Outside the New Testament there are some truly terrific early Christian writings, including accounts of early martyrs. And sometimes we know know what the authors of these texts actually wrote, because our surviving manuscripts have differences. Sometimes rather bizarre differences.
There are lots and lots of textual variants in the various writings of the apostolic fathers. As with the New Testament (where there are thousands more manuscripts and hundreds of thousands more variants), most of the variant readings do not matter for much. But some of them are of real importance. Yesterday I mentioned one in Ignatius. Today I discuss one in the Martyrdom of Polycarp, possibly our earliest surviving Christian martyrology – that is, the first account, outside the New Testament, of a Christian being martyred for his faith. It is a fascinating account – required reading for anyone interested in early Christianity!
In the narrative, the old man Polycarp, Christian bishop of Smyrna, is tracked down and arrested by the local officials, who take him to the arena for public judgment. When he refuses to renounce his faith, he is ordered to be burned at the stake. But through a divine miracle, the flames never touch the saint; they instead form a kind of envelope around him, as if he is bread baking in the oven; and the air is filled not with the smell of reeking flesh but of sweet perfume. The pagan authorities are themselves incensed, and order the executioner to put an end to it all. He stabs Polycarp in the side, and there emerges a dove and such a quantity of blood that it extinguishes the fire. Now that’s a spectacular account.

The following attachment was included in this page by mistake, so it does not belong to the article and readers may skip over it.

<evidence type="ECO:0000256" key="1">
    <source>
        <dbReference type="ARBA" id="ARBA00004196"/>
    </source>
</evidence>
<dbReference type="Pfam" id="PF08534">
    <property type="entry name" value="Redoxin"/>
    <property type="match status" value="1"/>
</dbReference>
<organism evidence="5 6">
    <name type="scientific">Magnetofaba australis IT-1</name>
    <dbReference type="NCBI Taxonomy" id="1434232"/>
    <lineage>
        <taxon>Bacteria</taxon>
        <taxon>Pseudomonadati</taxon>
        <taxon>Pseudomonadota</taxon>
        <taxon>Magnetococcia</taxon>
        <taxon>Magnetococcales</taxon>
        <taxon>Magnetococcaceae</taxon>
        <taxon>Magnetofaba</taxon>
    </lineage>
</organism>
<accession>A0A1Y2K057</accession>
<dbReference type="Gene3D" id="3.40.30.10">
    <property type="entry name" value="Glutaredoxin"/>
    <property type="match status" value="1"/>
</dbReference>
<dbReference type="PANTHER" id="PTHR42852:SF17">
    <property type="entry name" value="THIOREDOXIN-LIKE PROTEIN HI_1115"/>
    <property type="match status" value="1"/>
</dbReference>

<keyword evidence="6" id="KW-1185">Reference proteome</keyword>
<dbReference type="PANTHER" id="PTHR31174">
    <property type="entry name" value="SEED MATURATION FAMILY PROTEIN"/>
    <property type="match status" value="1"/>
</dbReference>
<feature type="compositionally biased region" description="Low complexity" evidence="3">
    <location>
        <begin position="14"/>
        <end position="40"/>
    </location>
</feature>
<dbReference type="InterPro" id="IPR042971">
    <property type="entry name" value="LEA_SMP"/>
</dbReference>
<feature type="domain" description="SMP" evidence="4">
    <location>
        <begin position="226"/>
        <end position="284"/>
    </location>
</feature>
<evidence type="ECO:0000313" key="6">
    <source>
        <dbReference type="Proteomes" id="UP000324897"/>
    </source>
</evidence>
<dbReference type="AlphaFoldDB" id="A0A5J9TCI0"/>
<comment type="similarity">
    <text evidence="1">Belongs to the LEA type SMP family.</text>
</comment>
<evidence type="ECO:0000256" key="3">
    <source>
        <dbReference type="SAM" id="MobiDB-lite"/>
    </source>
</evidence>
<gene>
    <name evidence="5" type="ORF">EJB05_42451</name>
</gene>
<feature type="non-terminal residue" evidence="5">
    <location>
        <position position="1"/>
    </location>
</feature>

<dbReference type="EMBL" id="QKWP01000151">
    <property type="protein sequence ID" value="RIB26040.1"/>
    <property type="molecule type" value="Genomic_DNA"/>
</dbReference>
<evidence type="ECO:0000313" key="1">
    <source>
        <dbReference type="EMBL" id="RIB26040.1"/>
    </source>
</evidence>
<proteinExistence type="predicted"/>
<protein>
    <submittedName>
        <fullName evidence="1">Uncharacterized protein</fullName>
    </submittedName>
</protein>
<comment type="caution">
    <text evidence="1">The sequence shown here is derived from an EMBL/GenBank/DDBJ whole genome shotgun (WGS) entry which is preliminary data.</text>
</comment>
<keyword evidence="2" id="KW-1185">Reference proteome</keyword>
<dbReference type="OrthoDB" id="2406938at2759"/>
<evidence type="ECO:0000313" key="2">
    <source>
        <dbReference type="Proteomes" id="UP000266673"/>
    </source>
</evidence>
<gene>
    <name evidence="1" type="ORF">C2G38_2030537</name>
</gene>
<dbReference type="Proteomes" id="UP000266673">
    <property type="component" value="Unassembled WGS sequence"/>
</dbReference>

A number of scholars since the nineteenth century, however, have doubted whether there was any dove. The reference to the bird does appear in all of the surviving manuscripts of the Martyrdom. But the passage is quoted more or less accurately by the church father Eusebius in the fourth century, in his Church History, and Eusebius doesn’t mention the dove – only the blood. Some scholars since the nineteenth century (including J. B. Lightfoot, that great scholar I mentioned in my previous post) have maintained that Eusebius would not have been averse to mentioning such a supernatural occurrence (as that remarkable dove) had he known it from the manuscripts of the event that he had available to him (so those manuscripts must not have had the dove in their account). Moreover, for these scholars, without the dove the account appears to be so restrained in its invocation of the supernatural that it (the account) looks like an authentic report, not a legendary story. And so, these scholars (esp. Lightfoot) have concluded that the dove was added by a later scribe, who wanted to magnify Polycarp, the great man of God, by showing that his departing spirit was in the untainted form of the dove, like the Holy Spirit in the Gospel accounts of Jesus.